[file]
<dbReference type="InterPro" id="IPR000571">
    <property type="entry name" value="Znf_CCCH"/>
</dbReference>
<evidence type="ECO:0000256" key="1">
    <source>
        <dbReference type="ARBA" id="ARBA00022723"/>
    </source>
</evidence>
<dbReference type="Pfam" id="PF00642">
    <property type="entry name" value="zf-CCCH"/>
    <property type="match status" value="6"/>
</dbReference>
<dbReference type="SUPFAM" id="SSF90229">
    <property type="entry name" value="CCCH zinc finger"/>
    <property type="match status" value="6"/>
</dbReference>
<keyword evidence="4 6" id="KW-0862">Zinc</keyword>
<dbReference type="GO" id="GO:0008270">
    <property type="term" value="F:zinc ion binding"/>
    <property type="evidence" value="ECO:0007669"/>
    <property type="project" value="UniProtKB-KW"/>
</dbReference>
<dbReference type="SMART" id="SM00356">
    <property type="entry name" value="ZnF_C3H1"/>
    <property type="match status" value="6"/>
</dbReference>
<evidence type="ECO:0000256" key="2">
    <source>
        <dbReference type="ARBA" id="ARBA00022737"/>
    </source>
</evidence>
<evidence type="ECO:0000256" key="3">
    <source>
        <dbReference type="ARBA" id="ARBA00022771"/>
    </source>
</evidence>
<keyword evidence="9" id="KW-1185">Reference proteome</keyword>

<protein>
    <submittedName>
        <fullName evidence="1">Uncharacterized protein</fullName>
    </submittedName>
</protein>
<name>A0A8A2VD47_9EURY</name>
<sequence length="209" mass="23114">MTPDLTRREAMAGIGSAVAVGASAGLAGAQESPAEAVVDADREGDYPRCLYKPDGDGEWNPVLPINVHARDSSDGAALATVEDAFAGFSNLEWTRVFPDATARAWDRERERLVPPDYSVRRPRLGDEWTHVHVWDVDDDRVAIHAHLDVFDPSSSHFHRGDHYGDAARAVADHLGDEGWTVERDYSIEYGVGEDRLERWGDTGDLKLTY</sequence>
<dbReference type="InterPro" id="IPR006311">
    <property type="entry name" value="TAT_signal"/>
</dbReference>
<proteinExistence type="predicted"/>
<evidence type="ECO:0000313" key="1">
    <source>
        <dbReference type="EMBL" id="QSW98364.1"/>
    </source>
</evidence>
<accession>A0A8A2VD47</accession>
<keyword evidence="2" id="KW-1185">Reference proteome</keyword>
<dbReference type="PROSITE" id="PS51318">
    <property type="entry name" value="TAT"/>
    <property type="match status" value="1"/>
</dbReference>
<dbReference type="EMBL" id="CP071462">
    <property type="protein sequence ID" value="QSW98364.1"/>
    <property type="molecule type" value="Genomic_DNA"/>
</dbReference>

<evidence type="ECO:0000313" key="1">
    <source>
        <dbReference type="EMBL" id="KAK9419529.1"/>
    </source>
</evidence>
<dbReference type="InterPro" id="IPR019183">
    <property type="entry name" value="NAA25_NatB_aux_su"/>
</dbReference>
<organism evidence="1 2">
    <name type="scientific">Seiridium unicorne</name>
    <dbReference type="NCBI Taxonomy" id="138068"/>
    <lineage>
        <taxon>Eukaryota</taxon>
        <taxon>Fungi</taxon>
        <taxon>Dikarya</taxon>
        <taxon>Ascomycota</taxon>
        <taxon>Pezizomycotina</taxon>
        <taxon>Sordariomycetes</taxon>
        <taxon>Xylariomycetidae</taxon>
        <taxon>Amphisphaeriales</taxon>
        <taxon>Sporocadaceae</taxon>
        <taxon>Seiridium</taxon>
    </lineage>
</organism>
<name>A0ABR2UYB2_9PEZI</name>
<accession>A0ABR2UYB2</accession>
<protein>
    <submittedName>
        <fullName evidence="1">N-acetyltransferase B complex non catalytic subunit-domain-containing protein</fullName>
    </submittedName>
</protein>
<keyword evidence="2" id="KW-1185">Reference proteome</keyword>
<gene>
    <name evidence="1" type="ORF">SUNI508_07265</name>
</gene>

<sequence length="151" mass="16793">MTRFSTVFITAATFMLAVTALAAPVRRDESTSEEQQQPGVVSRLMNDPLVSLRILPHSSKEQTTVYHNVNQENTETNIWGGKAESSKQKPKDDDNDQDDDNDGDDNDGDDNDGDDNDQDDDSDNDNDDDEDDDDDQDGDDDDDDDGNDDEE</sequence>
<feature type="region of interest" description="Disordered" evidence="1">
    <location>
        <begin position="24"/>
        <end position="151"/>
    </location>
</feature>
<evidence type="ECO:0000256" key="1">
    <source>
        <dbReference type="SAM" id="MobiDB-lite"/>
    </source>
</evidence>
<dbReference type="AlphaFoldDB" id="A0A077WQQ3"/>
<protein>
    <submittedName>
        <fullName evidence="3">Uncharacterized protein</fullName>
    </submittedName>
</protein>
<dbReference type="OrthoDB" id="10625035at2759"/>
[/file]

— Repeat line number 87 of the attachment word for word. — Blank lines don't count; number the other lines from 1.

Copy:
</organism>